Berlin, 13 June 2017 – Asher Maoz, Dean of the Peres Academic Center Law School in Rehovot, Israel, came to the Dialogue of Civilizations Research Institute (DOC) to deliver a lecture titled “Judaism, Christianity, and Islam – Inter-faith Relations”. Underlining the difference between two realms of truth, he has no doubt that a peaceful co-existence of seemingly exclusive religious belief systems is very much possible. One condition is to strictly distinguish between truth about facts and numbers, “worldly truth”, and the truth of religions. The former concerns objective knowledge, the latter concerns subjective beliefs, both of which, by their very nature, must not and cannot be gauged on the same scale.
Maoz is a professor of secular law, not a religious leader, but has written extensively on issues of faith. For him, it is much less the true believer who may threaten the peace among followers of different faiths – the true believer instinctively knows that fundamental nature of religious truths is different from the science of facts. More danger, said Maoz, may come from the secularly minded, who often lack that understanding, or from individuals who follow a certain faith without being religiously inclined, or from those who may be subconsciously sceptical but are often even more fanatical about outward issues like the right behaviour, dress, or manners.
Addressing religious leaders, Maoz formulated two basic demands: practice dialogue – inter-faith relations – and avoid, at all cost, religious wars. Decisive for the achievement of peace among religions is the moral, cultural, and civilisational equality of their leaders. Contrasting a popular view in the West, particularly in secularised European societies, Maoz insisted that at the root of the many religious conflicts, past and present, is not the fact that people believe in things which cannot be subjected to scientific corroboration, but to the contrary – that people lack religiosity, or lack proper understanding of religion as a system transcending the realm of facts and numbers. This formulates another never-ending task for religious elites to preach and teach not only sentences and dogmas, but also the inner nature of the inflammable substance they deal with.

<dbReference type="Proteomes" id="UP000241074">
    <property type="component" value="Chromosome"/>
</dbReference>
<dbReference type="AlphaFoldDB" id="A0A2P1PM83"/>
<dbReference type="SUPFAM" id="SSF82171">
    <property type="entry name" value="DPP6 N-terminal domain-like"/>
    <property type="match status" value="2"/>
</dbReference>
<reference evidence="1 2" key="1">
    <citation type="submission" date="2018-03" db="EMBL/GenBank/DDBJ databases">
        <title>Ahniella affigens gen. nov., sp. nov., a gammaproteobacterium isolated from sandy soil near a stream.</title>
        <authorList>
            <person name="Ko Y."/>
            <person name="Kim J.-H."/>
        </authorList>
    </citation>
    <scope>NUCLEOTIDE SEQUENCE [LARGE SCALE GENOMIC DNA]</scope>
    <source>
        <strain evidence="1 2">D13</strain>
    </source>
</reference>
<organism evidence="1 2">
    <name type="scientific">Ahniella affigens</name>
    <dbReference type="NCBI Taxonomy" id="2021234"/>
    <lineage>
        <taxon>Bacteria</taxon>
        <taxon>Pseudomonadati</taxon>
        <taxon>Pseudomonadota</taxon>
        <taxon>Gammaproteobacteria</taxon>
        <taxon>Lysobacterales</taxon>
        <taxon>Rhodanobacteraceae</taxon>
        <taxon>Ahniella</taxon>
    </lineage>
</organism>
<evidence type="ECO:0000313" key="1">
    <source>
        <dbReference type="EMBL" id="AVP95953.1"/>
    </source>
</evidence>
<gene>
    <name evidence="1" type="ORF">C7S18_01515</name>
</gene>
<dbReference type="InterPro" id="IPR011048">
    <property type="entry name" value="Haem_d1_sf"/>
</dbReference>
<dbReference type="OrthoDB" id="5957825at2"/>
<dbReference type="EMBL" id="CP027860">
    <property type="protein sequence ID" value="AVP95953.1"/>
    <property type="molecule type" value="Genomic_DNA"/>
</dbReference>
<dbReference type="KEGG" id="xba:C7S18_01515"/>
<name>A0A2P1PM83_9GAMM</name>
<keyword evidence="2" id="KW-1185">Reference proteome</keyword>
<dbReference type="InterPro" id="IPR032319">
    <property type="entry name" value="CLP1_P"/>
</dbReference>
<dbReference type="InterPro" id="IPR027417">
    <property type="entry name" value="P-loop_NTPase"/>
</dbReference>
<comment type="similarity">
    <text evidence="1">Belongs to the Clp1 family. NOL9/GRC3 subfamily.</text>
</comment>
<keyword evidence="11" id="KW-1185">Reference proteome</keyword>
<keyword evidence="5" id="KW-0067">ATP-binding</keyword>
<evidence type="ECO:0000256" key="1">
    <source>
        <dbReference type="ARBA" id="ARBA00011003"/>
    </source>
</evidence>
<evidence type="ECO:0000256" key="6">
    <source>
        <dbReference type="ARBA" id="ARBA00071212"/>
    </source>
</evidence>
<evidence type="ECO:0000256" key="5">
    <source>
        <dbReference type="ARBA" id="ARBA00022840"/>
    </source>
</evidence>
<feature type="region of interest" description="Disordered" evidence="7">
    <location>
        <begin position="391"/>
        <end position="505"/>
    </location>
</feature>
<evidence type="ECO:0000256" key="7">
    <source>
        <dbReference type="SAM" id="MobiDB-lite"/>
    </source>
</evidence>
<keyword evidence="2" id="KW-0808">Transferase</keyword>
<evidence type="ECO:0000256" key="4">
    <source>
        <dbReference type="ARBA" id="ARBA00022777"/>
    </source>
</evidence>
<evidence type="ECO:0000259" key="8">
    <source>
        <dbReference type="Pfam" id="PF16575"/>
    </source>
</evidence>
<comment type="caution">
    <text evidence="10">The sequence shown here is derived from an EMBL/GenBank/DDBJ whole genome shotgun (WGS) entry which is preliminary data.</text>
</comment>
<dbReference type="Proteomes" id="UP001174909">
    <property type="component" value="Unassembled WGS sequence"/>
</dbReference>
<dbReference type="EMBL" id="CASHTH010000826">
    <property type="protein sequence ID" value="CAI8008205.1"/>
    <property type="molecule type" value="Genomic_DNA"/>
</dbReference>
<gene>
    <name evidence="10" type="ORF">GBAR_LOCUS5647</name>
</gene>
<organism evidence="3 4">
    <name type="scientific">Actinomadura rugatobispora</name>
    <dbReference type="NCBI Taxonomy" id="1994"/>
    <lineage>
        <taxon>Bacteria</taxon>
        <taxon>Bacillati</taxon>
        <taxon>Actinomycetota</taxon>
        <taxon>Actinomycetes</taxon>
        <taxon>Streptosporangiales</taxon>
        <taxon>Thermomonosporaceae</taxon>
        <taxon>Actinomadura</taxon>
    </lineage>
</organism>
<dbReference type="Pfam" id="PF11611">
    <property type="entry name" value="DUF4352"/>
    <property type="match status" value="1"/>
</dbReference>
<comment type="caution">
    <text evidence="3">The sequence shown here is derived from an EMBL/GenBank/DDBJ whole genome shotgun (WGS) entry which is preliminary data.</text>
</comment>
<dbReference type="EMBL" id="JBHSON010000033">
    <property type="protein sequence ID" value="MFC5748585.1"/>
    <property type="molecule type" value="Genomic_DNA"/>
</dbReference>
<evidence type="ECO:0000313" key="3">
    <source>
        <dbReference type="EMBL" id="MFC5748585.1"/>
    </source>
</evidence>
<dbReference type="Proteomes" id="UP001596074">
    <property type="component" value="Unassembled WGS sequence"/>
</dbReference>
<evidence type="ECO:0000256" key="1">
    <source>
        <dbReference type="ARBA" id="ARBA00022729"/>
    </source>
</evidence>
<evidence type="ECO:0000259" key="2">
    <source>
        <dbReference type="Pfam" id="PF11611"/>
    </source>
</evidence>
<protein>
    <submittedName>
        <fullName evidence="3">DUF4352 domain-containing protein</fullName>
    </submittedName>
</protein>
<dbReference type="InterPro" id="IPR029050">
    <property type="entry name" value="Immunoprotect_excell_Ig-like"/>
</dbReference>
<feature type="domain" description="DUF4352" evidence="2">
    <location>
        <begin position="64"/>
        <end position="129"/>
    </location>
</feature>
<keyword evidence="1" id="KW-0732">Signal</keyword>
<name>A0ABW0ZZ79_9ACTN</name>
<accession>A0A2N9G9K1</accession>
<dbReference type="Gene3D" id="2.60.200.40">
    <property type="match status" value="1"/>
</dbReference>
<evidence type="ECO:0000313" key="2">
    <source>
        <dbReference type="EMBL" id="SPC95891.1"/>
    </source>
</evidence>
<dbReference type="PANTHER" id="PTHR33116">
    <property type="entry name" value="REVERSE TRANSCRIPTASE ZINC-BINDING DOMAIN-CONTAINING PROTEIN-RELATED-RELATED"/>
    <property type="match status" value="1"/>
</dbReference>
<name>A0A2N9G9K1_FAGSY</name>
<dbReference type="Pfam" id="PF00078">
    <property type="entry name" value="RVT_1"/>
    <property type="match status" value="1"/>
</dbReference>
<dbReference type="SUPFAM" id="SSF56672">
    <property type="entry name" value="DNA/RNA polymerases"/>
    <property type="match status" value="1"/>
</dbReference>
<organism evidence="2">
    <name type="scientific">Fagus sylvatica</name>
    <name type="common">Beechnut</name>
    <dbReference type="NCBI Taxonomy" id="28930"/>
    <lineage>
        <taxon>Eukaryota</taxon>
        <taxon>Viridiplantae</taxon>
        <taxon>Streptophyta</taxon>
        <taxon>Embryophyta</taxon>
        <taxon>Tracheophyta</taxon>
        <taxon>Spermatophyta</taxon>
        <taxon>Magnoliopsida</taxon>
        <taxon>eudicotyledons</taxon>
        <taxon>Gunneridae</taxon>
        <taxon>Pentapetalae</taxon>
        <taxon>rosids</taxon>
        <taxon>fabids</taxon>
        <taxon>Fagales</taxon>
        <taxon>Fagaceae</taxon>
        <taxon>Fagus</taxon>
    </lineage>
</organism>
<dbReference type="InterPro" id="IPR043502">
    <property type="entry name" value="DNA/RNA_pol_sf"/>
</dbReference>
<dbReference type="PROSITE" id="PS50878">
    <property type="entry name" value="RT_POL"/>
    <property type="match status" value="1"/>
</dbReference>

Furthermore, the peace-threatening potential of inner-faith debates and conflicts may be even higher than that of inter-faith differences. The best examples: the post-reformation European wars and the fight between Muslim Shiites and Sunnis.
In conclusion, Professor Maoz’ remarked that one easily grasps why religion – the capacity of our mind to transcend the limitations of facts and numbers – and dialogue are two sides of the same coin: Dialogue between leaders and disciples, and dialogue both within faith groups and among them; A dialogue marked by openness and respect, such as at the Dialogue of Civilizations Research Institute in Berlin.